The town slowly started to be a major commerce centre and port, with merchandise like wool, salt and grain shipped out via the harbour. By the time the fourteenth century arrived, it was among the main ports in the British Isles and much commerce was done with members of the Hanseatic League (German and Baltic merchants), and the Hanseatic Warehouse erected for them in 1475.

The town survived a couple of big disasters during the fourteenth century, firstly in the form of a major fire which destroyed large areas the town, and the second with the Black Death, a terrible plague which claimed the lives of around fifty percent of the town's population in the years 1348-49. In 1537, in the rule of Henry the 8th, Bishop's Lynn was taken over by the monarch rather than a bishop and it was to be known as King's Lynn, one year later Henry also closed down the Benedictine Priory as part of his Dissolution of the Monasteries (1536-1541).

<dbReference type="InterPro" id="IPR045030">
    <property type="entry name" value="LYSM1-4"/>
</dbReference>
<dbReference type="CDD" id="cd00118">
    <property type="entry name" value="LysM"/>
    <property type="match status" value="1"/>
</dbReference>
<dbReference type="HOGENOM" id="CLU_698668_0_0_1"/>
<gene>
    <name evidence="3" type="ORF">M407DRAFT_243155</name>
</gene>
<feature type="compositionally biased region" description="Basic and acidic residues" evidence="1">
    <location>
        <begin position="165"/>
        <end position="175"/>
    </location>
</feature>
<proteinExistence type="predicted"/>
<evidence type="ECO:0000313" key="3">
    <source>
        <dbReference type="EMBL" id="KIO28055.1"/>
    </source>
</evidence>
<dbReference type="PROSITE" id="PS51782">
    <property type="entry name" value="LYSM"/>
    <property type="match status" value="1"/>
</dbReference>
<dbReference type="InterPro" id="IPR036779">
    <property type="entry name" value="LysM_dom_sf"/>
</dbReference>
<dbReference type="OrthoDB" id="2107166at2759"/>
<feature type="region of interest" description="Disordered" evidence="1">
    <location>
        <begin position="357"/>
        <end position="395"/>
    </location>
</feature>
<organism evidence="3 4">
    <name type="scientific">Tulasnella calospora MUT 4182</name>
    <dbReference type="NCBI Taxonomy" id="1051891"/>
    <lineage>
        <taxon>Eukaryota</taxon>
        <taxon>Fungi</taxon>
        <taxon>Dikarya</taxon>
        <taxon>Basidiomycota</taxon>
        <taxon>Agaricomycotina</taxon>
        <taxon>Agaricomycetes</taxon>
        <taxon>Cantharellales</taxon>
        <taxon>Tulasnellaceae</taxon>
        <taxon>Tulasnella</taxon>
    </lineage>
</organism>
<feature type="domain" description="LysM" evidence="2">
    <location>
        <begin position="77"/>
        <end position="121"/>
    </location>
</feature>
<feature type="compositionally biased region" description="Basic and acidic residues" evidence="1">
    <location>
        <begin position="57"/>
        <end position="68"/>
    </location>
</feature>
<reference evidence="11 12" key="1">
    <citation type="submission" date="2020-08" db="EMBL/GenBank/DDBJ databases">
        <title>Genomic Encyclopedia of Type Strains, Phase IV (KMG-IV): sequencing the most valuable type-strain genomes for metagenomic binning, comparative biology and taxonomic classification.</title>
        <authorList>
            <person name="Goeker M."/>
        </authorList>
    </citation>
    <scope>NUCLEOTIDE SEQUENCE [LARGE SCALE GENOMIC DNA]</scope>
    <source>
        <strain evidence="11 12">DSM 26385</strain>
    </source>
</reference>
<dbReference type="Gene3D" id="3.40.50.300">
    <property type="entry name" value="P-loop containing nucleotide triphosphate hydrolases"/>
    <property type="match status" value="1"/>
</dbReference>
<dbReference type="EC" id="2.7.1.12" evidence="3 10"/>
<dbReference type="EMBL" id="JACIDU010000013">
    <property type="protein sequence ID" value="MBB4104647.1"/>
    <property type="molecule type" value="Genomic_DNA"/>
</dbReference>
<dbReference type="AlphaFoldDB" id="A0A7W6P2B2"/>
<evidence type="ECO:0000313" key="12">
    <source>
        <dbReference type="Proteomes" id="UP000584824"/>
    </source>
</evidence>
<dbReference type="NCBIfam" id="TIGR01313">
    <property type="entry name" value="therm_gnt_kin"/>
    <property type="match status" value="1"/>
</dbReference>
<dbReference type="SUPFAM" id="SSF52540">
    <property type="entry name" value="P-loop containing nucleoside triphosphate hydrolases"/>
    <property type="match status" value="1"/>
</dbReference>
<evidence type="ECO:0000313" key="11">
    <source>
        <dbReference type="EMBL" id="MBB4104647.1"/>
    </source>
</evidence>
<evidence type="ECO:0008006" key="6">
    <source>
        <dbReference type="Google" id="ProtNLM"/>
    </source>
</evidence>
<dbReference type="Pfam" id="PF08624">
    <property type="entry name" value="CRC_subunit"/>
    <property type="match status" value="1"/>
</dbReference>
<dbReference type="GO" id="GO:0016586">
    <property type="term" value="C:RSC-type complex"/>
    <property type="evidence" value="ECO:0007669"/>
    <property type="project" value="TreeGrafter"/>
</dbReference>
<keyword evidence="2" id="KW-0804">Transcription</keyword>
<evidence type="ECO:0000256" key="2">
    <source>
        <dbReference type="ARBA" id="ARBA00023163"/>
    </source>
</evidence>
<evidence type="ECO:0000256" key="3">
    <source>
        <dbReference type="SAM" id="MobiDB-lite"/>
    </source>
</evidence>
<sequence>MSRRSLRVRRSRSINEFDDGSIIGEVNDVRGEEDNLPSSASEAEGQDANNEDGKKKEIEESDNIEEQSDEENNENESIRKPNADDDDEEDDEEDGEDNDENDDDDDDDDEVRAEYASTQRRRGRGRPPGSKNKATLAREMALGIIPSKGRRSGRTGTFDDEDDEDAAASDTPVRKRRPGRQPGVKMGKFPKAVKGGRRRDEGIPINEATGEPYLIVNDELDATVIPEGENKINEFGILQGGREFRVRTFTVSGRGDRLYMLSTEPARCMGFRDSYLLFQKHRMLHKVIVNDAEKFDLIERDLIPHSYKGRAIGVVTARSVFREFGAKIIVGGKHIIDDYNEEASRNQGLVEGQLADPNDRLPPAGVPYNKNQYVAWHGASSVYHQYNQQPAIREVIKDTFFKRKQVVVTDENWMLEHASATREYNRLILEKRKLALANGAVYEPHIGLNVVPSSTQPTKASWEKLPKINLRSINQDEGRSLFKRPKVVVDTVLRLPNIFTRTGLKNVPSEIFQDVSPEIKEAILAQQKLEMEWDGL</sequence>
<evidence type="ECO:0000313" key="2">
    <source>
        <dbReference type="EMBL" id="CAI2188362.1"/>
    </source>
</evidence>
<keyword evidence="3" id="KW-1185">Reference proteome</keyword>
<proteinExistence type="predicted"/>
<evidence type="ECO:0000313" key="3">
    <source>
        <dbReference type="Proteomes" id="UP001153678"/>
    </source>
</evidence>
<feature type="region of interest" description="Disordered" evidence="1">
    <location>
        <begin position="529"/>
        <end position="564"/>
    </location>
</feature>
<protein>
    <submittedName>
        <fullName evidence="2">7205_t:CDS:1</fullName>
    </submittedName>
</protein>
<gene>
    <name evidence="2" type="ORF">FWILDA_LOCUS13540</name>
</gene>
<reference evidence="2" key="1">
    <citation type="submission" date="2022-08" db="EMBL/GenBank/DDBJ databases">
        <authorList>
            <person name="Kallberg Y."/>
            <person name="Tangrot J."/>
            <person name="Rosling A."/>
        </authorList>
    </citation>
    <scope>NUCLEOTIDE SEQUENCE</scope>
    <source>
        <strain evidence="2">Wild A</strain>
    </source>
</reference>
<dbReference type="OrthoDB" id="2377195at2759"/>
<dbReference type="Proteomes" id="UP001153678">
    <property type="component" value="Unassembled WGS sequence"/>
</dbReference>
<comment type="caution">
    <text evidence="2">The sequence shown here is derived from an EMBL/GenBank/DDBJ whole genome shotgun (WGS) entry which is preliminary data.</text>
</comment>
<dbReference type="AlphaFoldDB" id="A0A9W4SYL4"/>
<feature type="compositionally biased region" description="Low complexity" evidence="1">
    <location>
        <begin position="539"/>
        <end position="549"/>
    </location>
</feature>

During the Civil War (1642 to 1651), King's Lynn actually fought on both sides, at the outset it followed parliament, but after changed allegiance and ended up being seized by Parliamentarians after being under seige for several weeks. During the next couple of centuries the town's value as a port faltered along with the decline of wool exporting, although it certainly did continue dispatching grain and importing timber, pitch and iron to a considerably lesser degree. The port of King's Lynn besides that affected by the expansion of westerly ports like Bristol, which expanded following the Americas were discovered.